Fall Inspection Checklist – Part 2

Fall Inspection Checklist
October 14, 2015
A Lifestyle of Volunteering
October 23, 2015

Fall Inspection Checklist – Part 2

Now that you’ve done some weatherstripping and inspected your pipes for colder weather durability, the furnace, fireplace, roof and smoke/carbon detectors deserve some attention.

 

Clean the Furnace

You should have your furnace inspected by a professional once a year. There are some signs that you should have a furnace inspected sooner, such as noisy belts, poor performance or erratic behavior. A furnace that is not properly maintained can be less the 50 percent efficient. Here are some things you can do on your own to keep your furnace in tip-top shape.

Maintenance Tips

  • Check the pilot light. If it is out, relight it. Look for the instructions on relighting on the access doors or manufacturer’s website.
  • Move all materials and objects away from the furnace to avoid a fire.
  • Change the filters monthly when the furnace is in use. If an air filter is dirty, it will clog the airflow and overwork the equipment. There are different filters on the market and some are more efficient than others.
  • Check the blower. Vacuum out any dust and debris in and around the unit.
  • Vacuum all the dust from the vents around the house.
  • Remove any furniture, rugs, curtains, etc. that may be blocking the air from flowing freely.

 

Inspect Fireplace

A certified chimney sweep should check and clean your wood-burning fireplace at least once a year to inspect your masonry, flue liner, chimney cap, and venting system to make sure everything’s clean, clear, and up to code.

Maintenance Tips

  • Check to see if the smoke exits as it should vertically into the chimney and not into the room.
  • Check for other debris in the chimney like bird or animal nests.
  • Install a cap/screen at the top of the chimney that will keep out birds, bird nests, or other rodents.
  • Make sure the damper opens and closes tightly.
  • If the metal grate is cracked or sagging, replace it.
  • Clean ash from the fireplace whenever it reaches the bottom of the grate. Wear a dust mask and gloves when you are cleaning.
  • Replace any ripped or damaged screens or mesh.
  • If you notice creosote and soot build-up over 1/8-inch on the inside of the chimney, have it cleaned immediately and before you burn a new fire.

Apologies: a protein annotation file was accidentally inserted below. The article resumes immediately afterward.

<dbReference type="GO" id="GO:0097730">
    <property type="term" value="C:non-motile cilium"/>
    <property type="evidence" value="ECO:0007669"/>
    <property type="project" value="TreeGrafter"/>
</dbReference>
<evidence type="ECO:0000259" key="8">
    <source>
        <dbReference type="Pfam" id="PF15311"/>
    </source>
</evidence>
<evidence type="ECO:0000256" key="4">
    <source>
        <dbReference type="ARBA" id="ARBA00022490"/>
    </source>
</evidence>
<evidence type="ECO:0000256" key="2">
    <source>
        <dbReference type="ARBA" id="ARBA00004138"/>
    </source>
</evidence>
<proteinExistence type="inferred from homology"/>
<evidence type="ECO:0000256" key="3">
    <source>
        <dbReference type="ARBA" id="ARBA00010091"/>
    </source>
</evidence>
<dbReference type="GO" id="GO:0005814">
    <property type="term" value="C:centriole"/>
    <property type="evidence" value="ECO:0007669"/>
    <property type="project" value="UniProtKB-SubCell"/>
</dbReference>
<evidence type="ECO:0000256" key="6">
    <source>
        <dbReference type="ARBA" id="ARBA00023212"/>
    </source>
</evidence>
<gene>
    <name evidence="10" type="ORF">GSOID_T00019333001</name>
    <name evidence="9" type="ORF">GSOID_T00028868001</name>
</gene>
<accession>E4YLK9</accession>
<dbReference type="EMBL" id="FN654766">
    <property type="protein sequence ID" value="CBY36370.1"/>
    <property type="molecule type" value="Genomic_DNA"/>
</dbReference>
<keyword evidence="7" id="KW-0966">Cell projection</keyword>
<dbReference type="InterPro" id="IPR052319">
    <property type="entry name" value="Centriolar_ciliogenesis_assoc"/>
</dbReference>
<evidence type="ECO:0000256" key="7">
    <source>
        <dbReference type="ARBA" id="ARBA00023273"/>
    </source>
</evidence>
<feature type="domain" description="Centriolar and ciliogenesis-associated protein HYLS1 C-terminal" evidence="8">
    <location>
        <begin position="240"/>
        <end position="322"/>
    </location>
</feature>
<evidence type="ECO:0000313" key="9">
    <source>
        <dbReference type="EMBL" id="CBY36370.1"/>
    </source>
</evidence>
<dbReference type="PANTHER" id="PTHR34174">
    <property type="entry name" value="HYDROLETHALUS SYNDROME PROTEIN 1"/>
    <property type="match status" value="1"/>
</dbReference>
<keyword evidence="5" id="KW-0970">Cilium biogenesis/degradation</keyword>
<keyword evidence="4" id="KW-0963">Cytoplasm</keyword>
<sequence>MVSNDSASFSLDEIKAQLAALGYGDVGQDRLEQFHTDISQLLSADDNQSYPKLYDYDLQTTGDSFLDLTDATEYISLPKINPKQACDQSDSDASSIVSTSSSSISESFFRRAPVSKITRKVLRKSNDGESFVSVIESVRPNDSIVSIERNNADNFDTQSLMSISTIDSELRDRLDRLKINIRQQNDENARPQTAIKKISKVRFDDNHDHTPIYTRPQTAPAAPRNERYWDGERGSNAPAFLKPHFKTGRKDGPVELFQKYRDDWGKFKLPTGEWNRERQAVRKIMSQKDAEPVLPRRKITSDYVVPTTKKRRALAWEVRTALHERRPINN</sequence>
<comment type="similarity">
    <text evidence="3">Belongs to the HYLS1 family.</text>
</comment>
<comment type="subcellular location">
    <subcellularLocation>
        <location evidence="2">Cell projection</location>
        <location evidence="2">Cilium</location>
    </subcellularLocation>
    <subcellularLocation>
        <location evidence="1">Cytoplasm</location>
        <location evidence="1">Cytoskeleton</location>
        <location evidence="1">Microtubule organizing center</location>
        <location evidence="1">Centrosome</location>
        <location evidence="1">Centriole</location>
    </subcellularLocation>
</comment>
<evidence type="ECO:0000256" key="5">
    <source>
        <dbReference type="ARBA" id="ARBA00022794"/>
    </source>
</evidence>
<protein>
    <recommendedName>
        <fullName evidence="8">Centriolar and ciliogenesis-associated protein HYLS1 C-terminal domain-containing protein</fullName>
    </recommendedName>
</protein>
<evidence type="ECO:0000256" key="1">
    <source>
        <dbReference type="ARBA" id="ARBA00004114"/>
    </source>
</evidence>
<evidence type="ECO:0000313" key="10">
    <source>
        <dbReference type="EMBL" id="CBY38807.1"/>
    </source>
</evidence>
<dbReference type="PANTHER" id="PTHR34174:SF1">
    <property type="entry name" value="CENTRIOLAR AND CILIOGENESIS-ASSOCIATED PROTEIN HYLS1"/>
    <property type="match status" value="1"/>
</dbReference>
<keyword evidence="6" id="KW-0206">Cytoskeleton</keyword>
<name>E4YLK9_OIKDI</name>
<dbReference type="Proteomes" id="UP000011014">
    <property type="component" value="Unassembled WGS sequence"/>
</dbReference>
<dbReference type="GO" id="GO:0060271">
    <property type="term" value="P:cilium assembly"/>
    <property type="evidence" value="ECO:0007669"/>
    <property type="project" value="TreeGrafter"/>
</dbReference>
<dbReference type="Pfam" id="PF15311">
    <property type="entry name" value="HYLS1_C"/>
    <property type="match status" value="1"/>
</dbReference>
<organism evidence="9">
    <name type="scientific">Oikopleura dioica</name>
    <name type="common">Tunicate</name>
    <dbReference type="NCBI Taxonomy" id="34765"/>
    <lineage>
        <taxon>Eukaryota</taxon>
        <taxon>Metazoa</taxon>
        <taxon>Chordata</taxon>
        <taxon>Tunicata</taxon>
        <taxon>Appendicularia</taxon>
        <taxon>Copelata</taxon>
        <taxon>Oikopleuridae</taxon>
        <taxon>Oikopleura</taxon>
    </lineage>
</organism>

• Burn hardwoods, not softwoods. Hardwoods are denser and heavier and deliver more heat.
  • Don’t burn more than three logs at a time. If heat saturation increases, it could ignite combustible materials nearby the fireplace.

 

Inspect the Gutters and Roof

It’s time to jump on the roof and remove any debris that has accumulated. Or, you can hire a qualified contractor. The roof should be inspected annually. A soft bristled broom will prevent any damage to your shingles. The gutters need to be cleaned as well. You can use a small handle tool to get rid of smaller debris. In addition, clean the downspouts. Check to see if the downspouts or gutters need any repairs. If you take the time to clean your roof and gutters, you can prevent extensive water damage that could cause a leak through the roof.

Additional Tips

  • Check flashings on the roof. Flashings are strip of metal used to stop water from penetrating the junction of a roof with another surface. These cover interruptions in a roof such as dormers, chimneys and vent pipes.
  • If you see any asphalt granules in the gutters, this is a sign that the roofing materials are aging.
  • If your roof has wooden shake or shingles, look for signs of dry rot or warpage.
  • If you have a metal roof, look for signs of pitting, rusting and corrosion that can be the natural results of aging.
  • If you have slate, clay tile, and asbestos cement shingles check for broken, chipped or missing pieces.

 

Test Smoke/Carbon Monoxide Detectors

According to the Federal Emergency Management Agency, smoke detectors should be tested at least once a month. Smoke detectors and carbon monoxide detectors are lifesavers and should be properly inspected and maintained.

  • Batteries should be replaced at least twice a year. Buy extra batteries.
  • Use the alarms test button to test the device. The test button only checks the battery.
  • To test to see if the smoke detector works properly, purchase a spray can of smoke detector test aerosol. Then, wait 5 to 10 seconds for a response.
  • Clean detectors with the extension tube on your vacuum cleaner to suck out any dust that may be blocking the openings.
  • Replace detectors every ten years.
  • There should be a smoke detector in every room.
  • Install a carbon monoxide detector near your furnace and/or water heater.